Business behavior culture in countries - PART 1: Japan | RPO by VSHR Pro Academy

1. Pay attention to appearance

Make sure your appearance is decent when appearing in front of everyone

2. How to greet partners/customers

Depending on the situation and the person opposite, the Japanese have 3 different greetings:

– Gentle greeting: The person is slightly bent, used when meeting guests or superiors in the hallway.

– Normal greeting: Bow a little lower, this greeting is relatively formal.

- Salute politely: Bow down completely, this is the most formal greeting.

3. Take business cards seriously

When you receive a business card, you must put it in your business card book instead of your clothes pocket. If you are busy talking, you can put it on the table temporarily.

It is necessary to pay attention to the attitude when giving a business card, with both hands holding the business card at the two corners, facing the letter in front of the recipient.

4. Conduct over the phone

When a call comes in, you have to hold the phone within one to two rings and state the company name, leaving customers waiting is the ultimate taboo.

In case you are too busy and pick up the phone after 3 rings, you must apologize first.

When you call out, it is necessary to say the content briefly so as not to waste the listener's time. If you are afraid that you will be embarrassed or forget things, you should write down what you want to present on paper before dialing the number.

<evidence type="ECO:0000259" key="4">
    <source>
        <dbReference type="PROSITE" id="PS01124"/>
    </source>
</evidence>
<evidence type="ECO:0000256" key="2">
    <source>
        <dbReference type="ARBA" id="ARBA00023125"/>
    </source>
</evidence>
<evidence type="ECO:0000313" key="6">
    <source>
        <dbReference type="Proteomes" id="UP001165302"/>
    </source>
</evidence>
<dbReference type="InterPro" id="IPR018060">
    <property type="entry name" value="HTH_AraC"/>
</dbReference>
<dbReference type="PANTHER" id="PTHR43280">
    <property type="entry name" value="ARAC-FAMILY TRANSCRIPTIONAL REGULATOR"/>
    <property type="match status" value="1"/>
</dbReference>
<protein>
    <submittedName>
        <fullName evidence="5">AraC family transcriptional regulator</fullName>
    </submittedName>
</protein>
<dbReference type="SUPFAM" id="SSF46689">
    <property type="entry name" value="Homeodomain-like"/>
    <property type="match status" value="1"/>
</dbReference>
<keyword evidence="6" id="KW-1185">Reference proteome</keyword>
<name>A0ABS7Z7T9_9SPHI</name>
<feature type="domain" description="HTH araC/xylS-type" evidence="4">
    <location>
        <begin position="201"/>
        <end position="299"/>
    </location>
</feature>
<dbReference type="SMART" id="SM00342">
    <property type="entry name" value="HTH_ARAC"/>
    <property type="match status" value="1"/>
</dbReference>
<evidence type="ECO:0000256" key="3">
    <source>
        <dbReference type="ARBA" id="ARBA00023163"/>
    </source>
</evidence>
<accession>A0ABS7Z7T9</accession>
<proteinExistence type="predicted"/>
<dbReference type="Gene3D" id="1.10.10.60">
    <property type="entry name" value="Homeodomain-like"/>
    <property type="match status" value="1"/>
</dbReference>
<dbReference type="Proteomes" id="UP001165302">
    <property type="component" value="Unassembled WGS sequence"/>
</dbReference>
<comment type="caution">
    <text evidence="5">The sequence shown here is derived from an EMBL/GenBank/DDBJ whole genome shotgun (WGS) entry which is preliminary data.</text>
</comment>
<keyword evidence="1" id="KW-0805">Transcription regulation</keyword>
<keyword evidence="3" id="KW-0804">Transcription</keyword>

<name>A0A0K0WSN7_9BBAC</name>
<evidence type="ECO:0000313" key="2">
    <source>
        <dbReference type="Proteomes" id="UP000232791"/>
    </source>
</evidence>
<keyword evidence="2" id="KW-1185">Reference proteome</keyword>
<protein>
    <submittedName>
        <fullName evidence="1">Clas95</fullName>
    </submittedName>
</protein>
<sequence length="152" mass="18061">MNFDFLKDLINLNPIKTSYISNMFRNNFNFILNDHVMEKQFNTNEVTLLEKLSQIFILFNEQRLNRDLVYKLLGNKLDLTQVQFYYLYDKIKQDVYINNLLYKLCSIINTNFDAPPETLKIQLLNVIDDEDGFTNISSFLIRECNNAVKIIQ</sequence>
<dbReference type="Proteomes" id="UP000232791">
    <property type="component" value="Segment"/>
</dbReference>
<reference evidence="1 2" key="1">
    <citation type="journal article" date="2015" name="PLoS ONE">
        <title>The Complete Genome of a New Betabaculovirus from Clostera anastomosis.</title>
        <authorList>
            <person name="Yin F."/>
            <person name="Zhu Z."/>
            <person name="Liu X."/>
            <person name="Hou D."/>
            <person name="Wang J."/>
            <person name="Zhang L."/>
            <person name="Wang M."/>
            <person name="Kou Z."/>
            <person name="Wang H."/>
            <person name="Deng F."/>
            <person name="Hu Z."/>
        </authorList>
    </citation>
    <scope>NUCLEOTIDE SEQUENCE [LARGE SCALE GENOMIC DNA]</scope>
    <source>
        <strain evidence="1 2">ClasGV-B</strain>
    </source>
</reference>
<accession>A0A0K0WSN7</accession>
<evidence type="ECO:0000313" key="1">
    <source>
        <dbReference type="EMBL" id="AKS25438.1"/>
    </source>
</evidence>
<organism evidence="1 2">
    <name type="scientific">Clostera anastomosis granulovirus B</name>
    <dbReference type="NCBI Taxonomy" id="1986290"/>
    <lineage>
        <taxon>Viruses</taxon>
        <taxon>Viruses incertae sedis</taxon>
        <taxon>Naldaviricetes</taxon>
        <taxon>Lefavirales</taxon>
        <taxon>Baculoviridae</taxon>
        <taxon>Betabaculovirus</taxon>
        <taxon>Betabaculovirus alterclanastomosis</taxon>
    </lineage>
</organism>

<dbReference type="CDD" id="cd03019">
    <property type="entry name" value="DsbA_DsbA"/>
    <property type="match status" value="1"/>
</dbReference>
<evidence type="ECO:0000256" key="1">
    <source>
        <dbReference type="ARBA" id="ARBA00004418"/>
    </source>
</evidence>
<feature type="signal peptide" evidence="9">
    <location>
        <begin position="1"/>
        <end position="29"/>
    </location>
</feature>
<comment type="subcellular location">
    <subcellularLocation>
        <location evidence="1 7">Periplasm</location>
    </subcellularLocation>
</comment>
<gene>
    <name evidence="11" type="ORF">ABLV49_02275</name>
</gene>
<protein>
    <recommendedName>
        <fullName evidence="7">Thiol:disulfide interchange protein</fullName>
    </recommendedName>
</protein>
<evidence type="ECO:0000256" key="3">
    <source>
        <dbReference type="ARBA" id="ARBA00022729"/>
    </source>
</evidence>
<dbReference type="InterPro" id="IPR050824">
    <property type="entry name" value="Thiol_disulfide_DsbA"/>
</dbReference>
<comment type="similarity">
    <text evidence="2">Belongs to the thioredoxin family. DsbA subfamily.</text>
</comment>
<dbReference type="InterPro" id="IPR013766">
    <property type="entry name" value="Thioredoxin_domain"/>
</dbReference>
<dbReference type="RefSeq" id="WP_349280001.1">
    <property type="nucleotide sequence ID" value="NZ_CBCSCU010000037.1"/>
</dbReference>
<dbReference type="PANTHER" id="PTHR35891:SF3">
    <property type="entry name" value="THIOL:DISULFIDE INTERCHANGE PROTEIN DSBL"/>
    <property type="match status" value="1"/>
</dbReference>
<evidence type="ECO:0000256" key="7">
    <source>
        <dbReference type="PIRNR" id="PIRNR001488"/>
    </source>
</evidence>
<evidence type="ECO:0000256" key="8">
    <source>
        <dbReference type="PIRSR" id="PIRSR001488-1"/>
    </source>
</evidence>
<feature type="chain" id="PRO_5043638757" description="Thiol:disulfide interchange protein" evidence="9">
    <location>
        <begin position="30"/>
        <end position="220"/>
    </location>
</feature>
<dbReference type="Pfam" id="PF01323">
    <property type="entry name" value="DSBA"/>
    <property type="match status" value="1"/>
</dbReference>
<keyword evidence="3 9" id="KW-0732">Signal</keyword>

5. Working attitude

Firstly, always be on time, don't be late to the office, deliver goods on time, arrive on time for your appointment... People working in Japanese companies have a habit of setting the clock up a few minutes early to avoid delays.

Second, the Japanese value group efforts more than individual efforts, with them, when everyone works together, the success rate will be much higher. Therefore, they often use "we" rather than "me".

Third, respect your boss and elders, always pay attention to how to behave, talk, bow, eat...

6. Express your thanks

At Japanese companies, there are usually two big gift-giving occasions: mid-year gifts (chugen) and year-end gifts (seibo) between individuals and companies. This has helped to keep the working atmosphere harmonious and happy.

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